Top scientists and security experts moved the ‘Doomsday Clock’ forward on 25 January to just 90 seconds to midnight – signaling an increased risk from the nuclear shadow over the Ukraine conflict and the growing climate crisis.
The new timing of the clock, set by the Bulletin of the Atomic Scientists, is closer to midnight than ever before.
A time of unprecedented danger
The hands of the clock, which the Bulletin describes as a “metaphor for how close humanity is to self-annihilation”, had been at 100 seconds to midnight since January 2020 – the closest to midnight it had been in its history.
A decision to reset the hands of the symbolic timepiece is taken each year by the Bulletin’s science and security board, and its board of sponsors, which includes ten Nobel laureates.
In a statement, the Bulletin said it was advancing the hands of the clock by 10 seconds this year:
due largely but not exclusively to Russia’s invasion of Ukraine and the increased risk of nuclear escalation.
It said that Russia’s “thinly veiled threats” to use nuclear weapons:
remind the world that escalation of the conflict – by accident, intention, or miscalculation – is a terrible risk.
The Bulletin also pointed to other factors in its decision to set a new clock time, saying:
the new Clock time was also influenced by continuing threats posed by the climate crisis and the breakdown of global norms and institutions needed to mitigate risks associated with advancing technologies and biological threats such as Covid-19.
Rachel Bronson, president and CEO of the Bulletin of the Atomic Scientists, warned:
We are living in a time of unprecedented danger, and the Doomsday Clock time reflects that reality.
Calls for action
Former UN secretary-general Ban Ki-moon called for leaders to take action in a world that has become more dangerous because of Covid-19, extreme weather events, and “Russia’s outrageous war on Ukraine”. Ban said:
Leaders did not heed the Doomsday Clock’s warnings in 2020
We all continue to pay the price. In 2023 it is vital for all our sakes that they act.
The Nobel Peace Prize-winning International Campaign to Abolish Nuclear Weapons (ICAN) noted the shift in the clock’s hands. ICAN executive director Beatrice Fihn said in a statement:
The leaders of the nuclear armed states must urgently negotiate nuclear disarmament, and the G7 meeting in Hiroshima in May 2023 is the perfect place to outline such plan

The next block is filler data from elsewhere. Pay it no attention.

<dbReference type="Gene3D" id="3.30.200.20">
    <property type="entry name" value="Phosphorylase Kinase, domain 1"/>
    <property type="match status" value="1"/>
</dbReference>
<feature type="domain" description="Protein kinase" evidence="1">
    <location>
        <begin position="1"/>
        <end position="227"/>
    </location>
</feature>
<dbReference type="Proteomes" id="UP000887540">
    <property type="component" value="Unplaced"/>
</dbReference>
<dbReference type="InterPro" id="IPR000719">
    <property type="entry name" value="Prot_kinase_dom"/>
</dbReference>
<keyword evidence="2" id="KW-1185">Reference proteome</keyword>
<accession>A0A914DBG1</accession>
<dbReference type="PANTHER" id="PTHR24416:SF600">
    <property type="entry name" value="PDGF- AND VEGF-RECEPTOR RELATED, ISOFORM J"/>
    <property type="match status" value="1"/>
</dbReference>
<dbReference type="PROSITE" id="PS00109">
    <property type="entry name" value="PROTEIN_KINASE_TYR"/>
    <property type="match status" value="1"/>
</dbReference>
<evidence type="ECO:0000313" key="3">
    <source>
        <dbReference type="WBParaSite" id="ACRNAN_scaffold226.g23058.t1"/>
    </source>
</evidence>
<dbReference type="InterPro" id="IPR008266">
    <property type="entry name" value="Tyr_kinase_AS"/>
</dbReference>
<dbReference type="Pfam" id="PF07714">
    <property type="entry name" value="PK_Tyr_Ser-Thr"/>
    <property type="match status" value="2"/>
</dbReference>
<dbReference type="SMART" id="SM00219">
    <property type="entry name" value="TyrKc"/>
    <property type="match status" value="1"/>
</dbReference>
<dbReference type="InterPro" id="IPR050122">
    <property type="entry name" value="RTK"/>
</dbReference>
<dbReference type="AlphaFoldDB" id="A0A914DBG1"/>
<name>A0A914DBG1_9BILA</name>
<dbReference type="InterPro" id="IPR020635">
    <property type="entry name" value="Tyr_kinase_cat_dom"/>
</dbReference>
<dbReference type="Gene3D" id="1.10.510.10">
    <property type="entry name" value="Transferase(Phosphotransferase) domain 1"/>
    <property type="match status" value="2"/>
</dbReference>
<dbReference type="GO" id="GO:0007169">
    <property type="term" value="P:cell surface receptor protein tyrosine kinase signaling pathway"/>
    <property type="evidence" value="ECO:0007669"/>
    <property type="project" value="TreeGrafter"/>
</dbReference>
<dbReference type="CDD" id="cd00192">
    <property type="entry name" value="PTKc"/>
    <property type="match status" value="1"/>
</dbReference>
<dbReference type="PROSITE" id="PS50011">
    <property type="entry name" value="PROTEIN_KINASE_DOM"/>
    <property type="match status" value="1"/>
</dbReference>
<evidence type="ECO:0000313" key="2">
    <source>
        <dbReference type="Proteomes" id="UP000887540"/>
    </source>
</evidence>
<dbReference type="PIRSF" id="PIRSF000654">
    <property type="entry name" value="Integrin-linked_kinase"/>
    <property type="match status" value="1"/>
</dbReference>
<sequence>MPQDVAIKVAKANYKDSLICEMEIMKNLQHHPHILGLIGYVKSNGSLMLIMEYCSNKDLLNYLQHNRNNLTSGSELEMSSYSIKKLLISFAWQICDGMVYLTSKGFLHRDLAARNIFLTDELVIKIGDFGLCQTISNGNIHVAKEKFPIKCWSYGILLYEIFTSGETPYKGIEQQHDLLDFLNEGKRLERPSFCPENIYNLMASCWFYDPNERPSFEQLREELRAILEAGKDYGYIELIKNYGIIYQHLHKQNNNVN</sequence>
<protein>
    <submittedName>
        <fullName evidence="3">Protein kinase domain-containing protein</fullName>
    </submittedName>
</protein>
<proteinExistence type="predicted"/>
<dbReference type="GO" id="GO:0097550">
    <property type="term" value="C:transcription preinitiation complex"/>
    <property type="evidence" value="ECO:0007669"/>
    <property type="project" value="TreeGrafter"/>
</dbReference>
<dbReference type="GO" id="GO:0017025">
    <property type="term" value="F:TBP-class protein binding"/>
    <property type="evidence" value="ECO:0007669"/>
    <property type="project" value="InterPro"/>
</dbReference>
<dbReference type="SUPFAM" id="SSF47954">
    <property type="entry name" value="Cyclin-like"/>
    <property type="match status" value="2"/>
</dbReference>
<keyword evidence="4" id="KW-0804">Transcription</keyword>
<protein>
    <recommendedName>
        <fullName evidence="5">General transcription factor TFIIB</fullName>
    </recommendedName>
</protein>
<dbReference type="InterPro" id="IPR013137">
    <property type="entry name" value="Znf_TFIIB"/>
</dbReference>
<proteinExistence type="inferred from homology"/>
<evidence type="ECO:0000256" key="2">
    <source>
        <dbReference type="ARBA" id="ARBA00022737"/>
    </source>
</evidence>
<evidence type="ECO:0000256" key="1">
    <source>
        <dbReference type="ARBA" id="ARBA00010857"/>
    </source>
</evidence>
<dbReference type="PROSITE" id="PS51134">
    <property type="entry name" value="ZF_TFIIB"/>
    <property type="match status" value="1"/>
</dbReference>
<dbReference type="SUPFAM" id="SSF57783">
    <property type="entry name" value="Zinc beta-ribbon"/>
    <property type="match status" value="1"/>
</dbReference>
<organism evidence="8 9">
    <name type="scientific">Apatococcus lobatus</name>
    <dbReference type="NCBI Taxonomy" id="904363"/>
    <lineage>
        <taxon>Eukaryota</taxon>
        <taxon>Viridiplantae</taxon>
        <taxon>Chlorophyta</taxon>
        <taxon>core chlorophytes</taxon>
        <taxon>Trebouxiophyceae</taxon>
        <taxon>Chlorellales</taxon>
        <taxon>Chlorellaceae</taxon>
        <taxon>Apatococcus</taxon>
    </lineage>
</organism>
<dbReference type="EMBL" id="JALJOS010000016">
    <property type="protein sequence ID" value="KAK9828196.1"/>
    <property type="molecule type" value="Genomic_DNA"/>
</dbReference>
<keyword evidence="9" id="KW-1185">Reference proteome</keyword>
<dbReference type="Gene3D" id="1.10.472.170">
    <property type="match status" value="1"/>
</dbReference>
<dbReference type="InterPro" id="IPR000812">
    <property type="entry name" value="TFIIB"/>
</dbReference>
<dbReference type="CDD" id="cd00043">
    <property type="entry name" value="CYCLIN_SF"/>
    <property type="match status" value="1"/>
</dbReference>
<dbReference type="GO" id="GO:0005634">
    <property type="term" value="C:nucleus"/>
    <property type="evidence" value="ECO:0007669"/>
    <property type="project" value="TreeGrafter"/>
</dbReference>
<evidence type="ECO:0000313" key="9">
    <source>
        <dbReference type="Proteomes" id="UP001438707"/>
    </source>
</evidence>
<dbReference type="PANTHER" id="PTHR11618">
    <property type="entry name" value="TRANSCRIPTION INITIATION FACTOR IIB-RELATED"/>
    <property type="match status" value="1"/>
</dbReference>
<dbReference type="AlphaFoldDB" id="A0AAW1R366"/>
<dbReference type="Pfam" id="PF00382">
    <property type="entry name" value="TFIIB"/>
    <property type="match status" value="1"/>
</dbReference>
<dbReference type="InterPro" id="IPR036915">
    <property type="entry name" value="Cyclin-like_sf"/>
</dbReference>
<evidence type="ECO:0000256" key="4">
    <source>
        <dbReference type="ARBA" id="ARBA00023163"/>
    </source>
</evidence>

Former UN High Commissioner for Human Rights Mary Robinson also commented:
From cutting carbon emissions to strengthening arms control treaties and investing in pandemic preparedness, we know what needs to be done. The science is clear, but the political will is lacking. This must change in 2023 if we are to avert catastrophe.
Carbon emissions click the clock forward
The clock was originally set at seven minutes to midnight. The furthest from midnight it has ever been is 17 minutes, following the end of the Cold War in 1991.
The Bulletin was founded in 1945 by Albert Einstein, J. Robert Oppenheimer, and other scientists who worked on the Manhattan Project, which produced the first nuclear weapons.
The idea of the clock symbolizing global vulnerability to catastrophe followed in 1947. As Wired reported, the clock’s researchers have considered climate change when setting its time since 2007.
Physics professor at the University of Oxford Raymond Pierrehumbert, a member of the Science and Security Board that sets the clock, told the publication that:
Each year you continue to emit carbon dioxide more bad stuff is baked into the system.
In my view, and in the view of a lot of us, every year that we continue to emit carbon dioxide into the atmosphere the needle should click a little bit forward to doomsday
Additional reporting by Agence France-Presse
Featured image via USA TODAY / YouTube screengrab
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